Few musicians have shed a more damning light on sexism in the music industry in recent years than Grimes.
Grimes, whose name is Claire Boucher, has written essays and Tumblr pieces helping young women navigate the industry. Her latest cover story in Fader, which discusses her upcoming album, reveals disturbing details. Even for a musician as talented as Grimes, she feels her gender still causes many to underestimate and disrespect what she is trying to build.
Facing threats: "I get threats constantly — all female musicians do," she told Fader. "People want to, like, rape and kill you. It's, like, part of the job. One time I was backstage at a show, and there was this random guy in my dressing room, and he just grabbed me and started making out with me, and I was like, 'Ah!' and pushed him off. Then he went, 'Ha! I kiss raped you' and left. Shit like that happens quasi-frequently."
Other musicians have recently spoken about similar threats. In 2013, Lauren Mayberry from the synth pop band Chvrches wrote an article in the Guardian calling our her rape trolls, and posted one of her threats on Instagram earlier this year. When Grimes performs, she told Fader, she has to surround her stage with bodyguards to make sure her no one tries to act their threats onstage.
If these men took the same time getting to know her music, they'd know Grimes' posse is not one to mess with.
The misogyny also follows her into the studio. Though Grimes writes, produces, engineers and performs her own music and edits, even color corrects her own music videos, she still has men in the industry offering to help her with the stereotypically "unfeminine" technical aspects of music creation.
"I don't wanna say I don't identify as a girl, but I don't fucking give a shit about gender," she told Fader. "And the thing that I hate about the music industry is all of a sudden it's like, 'Grimes is a female musician' and 'Grimes has a girly voice.' It's like, yeah, but I'm a producer and I spend all day looking at fucking graphs and EQs and doing really technical work."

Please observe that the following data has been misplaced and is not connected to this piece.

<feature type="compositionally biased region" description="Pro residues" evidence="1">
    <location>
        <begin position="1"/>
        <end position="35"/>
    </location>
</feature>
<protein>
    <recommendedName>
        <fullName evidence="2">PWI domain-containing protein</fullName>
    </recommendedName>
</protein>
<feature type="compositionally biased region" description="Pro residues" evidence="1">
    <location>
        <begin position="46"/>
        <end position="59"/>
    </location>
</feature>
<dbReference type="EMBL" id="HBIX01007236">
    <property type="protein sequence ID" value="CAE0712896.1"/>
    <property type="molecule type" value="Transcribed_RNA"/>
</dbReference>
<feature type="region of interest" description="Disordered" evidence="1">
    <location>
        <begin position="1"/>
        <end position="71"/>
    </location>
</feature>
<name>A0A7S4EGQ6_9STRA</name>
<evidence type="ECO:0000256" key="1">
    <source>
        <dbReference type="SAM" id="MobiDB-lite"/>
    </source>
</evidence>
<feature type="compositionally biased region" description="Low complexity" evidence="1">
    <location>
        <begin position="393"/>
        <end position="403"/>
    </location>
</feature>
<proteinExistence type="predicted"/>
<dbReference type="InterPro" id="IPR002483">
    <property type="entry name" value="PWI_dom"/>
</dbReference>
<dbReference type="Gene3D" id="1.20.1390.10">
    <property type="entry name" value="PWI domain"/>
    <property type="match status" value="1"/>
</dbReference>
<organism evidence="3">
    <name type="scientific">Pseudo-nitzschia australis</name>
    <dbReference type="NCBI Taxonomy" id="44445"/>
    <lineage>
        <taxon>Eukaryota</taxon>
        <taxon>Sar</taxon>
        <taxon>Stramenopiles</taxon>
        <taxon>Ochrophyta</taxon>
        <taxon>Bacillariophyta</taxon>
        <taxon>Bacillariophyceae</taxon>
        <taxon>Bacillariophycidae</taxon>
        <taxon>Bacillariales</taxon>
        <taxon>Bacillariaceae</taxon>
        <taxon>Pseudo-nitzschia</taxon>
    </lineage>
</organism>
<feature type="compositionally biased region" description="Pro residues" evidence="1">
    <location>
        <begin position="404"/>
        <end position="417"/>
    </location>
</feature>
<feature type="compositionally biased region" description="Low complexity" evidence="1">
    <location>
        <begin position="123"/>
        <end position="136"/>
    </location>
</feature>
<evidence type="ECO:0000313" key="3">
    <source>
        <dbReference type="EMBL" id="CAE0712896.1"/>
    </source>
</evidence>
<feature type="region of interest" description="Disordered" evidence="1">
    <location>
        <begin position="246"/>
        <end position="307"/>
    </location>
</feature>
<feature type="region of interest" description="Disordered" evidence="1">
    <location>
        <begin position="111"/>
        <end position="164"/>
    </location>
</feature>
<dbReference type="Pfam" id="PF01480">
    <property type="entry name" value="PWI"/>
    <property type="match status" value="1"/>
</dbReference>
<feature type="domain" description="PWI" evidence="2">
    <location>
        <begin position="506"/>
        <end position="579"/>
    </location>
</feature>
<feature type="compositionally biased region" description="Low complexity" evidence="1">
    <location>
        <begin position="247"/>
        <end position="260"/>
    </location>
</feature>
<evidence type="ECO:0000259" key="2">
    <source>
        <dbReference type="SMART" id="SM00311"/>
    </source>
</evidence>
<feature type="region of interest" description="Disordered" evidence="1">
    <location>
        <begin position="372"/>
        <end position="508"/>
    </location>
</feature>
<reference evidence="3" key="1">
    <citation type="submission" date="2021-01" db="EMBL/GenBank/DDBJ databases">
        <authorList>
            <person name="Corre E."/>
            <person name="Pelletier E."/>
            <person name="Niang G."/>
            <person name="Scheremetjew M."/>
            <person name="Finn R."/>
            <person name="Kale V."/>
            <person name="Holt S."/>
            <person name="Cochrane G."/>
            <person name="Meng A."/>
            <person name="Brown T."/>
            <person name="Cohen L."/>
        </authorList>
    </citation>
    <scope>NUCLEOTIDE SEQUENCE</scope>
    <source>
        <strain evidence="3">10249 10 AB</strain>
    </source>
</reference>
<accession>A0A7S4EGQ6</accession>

It's follows her throughout her studio work. "Going into studios, there's all these engineers there, and they don't let you touch the equipment," she said. "I was like, 'Well, can I just edit my vocals?' And they'd be like 'No, just tell us what to do, and we'll do it.' And then a male producer would come in, and he'd be allowed to do it. It was so sexist. I was, like, aghast."
She's discussed this kind of disrespect before in a 2013 Tumblr post. "I'm tired of men who aren't professional or even accomplished musicians continually offering to 'help me out' (without being asked), as if I did this by accident and I'm gonna flounder without them," she wrote. "I have never seen this kind of thing happen to any of my male peers."
"It made me really disillusioned with the music industry," she told Fader. "It made me realize what I was doing is important."
Reclaiming music-making for women: She intends her new album to prove "women can do technical work," she told Fader. "That I can be a producer and a pop star and also very experimental."
The music she describes will show her stretching into punk, nu-metal and club hip-hop. She's lined up three female MCs to spit over the latter record, rapping verses about "being too scary to be objectified." The album will likely be a "happy and angry" statement of female ferocity in the face of male-dominated industry. She has yet to set an official date for it, though early September seems likely.